Pioneer Valley Delights II:
Mead Museum of Art
|Ary Scheffer Paulo and Francesca|
Amherst College’s Mead Museum of Art is one of the best-kept secrets in western Massachusetts. A lot locals have never been there because, let’s face it–Amherst College has a snooty reputation. Some of that is earned and some unfair, but anyway you slice it, AC doesn’t exactly go out of its way to invite visitors onto its campus. The Mead sits near the dead center of the campus and you’ll have to park wherever you can and walk to it. Aim for the stand-alone gray stone steeple, as it is the gateway sentinel to the Mead. Stick your camera in a locker–the Mead is the only Valley museum that won’t let you take pictures of its permanent collection (which doesn’t help AC’s frosty, and I don’t mean Robert, image.)
The Mead is both free and worth finding. Its 18,000-item collection makes it the Pioneer Valley’s second-largest and it may well have the most diverse collection in the region, including Tibetan scrolls and holdings in Russian and Japanese art that surpass those of other museums. It has also updated better than most college museums, with works from Alex Katz, Andy Warhol, Jim Dow, and Andreas Serrano–among others. I was also delighted to see four collages from our friend Lilli Pereira.
|The Javanese Coat|
As might be expected from a school founded in 1821, some of the American works date to the 18th and early 19th centuries. The opening gallery is actually the Mead’s least interesting, as it is devoted to older American artists such as Peale and Cropsey whose work appeals more to antiquarians than to art lovers. Ditto some of the Dutch masters, nearly all of which are minor works. There is an English paneled room that has fabulous ambience, though you’ll not find much eye-popping art in it. One of the more interesting works in the first gallery is a two-painting work by Thomas Cole, Present and Past, which shows a castle in ruin upon which a wanderer stumbles, and then imagines it in its glory days with a medieval pageant in full bloom. By far the most eye-catching is Ary Scheffer’s Paulo and Francesca, the lustful lovers from Dante’s Inferno unclothed and crawling over each other like fleshy hungry vampires. (See above) There is also a fine set of portraits from Robert Brackman of Charles and Anne Morrow Lindbergh, though most eyes will gravitate to Kyoehi Inukai’s The Javanese Coat.
|The Fisher Girl|
Side galleries contain an impressive Assyrian monumental relief, plus smatterings of antiquities, but the next large painting gallery is a true delight, aside from a dud of a Monet and a cloying Bouguereau. Robert Henri’s Salome Dancer * is probably the most important painting of the lot and it practically invites a debate over voyeurism, though it’s uncertain if the greater transgressor is the viewer or the insouciant central figure with her slutty come-hither stare. Check out some of the lesser-known paintings, Willard Metcalf’s Gloucester Harbor, work from Russia’s Filiip Maliavin and Label Filonov. There is also a superb Winslow Homer, The Fisher Girl.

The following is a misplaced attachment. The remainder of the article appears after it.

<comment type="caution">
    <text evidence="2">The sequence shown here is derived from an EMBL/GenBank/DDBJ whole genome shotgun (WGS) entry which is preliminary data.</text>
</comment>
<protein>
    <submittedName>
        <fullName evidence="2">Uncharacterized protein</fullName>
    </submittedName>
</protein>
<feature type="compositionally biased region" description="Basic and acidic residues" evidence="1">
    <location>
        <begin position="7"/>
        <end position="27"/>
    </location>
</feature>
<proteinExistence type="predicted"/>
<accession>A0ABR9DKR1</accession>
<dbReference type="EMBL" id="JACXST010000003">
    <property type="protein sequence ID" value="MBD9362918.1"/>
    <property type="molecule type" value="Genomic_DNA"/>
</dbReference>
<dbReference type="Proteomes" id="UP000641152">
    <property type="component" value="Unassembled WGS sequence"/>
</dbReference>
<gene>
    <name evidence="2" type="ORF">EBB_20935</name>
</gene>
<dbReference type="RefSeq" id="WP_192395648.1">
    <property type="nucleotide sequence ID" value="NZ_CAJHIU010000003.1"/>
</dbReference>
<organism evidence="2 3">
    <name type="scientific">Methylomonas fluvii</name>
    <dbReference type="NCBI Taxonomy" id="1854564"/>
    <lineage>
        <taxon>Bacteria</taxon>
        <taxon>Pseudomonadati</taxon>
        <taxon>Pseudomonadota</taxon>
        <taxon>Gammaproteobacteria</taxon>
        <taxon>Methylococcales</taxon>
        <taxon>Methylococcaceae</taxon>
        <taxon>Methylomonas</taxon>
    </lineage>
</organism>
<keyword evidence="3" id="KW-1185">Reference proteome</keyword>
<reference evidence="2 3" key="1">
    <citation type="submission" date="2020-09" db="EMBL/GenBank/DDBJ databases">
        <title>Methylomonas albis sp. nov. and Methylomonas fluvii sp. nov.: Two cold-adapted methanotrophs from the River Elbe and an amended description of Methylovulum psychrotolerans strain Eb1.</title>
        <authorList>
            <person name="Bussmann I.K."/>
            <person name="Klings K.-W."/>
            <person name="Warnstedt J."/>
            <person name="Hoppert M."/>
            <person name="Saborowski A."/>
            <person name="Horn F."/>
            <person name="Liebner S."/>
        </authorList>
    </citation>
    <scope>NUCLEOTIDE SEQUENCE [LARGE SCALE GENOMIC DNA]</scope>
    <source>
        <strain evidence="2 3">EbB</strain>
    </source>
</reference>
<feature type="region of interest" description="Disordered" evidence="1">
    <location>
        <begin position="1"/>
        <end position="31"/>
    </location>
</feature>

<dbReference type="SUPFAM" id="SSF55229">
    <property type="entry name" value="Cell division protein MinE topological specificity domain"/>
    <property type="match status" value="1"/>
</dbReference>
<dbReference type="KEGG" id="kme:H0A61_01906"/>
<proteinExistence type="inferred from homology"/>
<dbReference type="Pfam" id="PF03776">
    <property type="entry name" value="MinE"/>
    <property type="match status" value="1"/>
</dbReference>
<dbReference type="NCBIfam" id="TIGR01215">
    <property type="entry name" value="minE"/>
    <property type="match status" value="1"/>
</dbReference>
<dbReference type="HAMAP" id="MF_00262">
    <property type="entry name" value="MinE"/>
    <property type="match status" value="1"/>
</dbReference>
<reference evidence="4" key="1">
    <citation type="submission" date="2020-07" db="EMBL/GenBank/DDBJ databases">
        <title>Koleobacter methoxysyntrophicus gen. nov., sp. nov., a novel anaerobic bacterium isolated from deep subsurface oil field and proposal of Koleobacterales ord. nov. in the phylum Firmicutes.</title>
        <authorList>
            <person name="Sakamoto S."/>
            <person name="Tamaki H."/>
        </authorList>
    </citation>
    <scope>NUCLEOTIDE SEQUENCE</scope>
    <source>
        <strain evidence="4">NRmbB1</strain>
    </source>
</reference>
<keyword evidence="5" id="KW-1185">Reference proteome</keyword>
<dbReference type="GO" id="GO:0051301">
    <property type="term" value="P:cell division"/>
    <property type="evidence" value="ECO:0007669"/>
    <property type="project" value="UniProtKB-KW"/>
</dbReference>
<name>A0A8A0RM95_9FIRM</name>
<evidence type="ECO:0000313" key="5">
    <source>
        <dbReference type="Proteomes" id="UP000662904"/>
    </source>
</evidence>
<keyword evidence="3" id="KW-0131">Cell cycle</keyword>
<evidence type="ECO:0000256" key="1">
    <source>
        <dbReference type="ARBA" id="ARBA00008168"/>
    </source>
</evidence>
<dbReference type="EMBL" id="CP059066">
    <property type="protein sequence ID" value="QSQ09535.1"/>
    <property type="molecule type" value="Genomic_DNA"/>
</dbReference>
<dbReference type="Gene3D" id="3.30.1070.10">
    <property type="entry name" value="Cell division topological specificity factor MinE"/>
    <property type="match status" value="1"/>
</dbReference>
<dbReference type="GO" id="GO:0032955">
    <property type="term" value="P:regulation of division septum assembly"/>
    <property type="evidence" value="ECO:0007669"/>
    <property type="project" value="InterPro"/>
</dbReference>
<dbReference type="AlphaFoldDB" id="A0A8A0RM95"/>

|The Radio Fan|
The gallery also contains my very favorite from the Mead, Alexander Brook’s The Radio Fan. Brook was best known as an illustrator, but he captures the Modernist spirit brilliantly in what is, at first glance, little more a twerpy nerd perched atop a box. But look at his left leg air dancing with the music. It’s at once whimsical and wonderful commentary on the early age of radio when it was so new that all were moved by its magic.
Kudos to director Elizabeth Barker and senior curator Bettina Jungen for updating the collection. The Mead does what a college art museum should do–make the best of what it has, and add when it can with an eye to the present and the future rather than the past.
|Robert Henri, Salome Dancer|
While you’re on the Amherst campus, air out your liberated camera by snapping sculptures of Robert Frost and Henry Ward Beecher. If you’re still around after 11 am, walk over to the Beneski Natural Science Museum for some impressive shots of dinosaur skeletons. If you find the pale yellow student center, you’re almost there.
* Salome dancing was an early 20th century phenomenon that used the New Testament story of Herod II’s daughter as an excuse to erode Victorian strictures. Salome’s dancing was supposedly so seductive and exciting that she was granted her wish as a reward: John the Baptist’s head on a platter. She is often viewed as a harlot and seductress, but the sheen of a Biblical theme allowed risqué Modernist dancers and vaudevillian hoofers to bare some flesh and titillate audiences.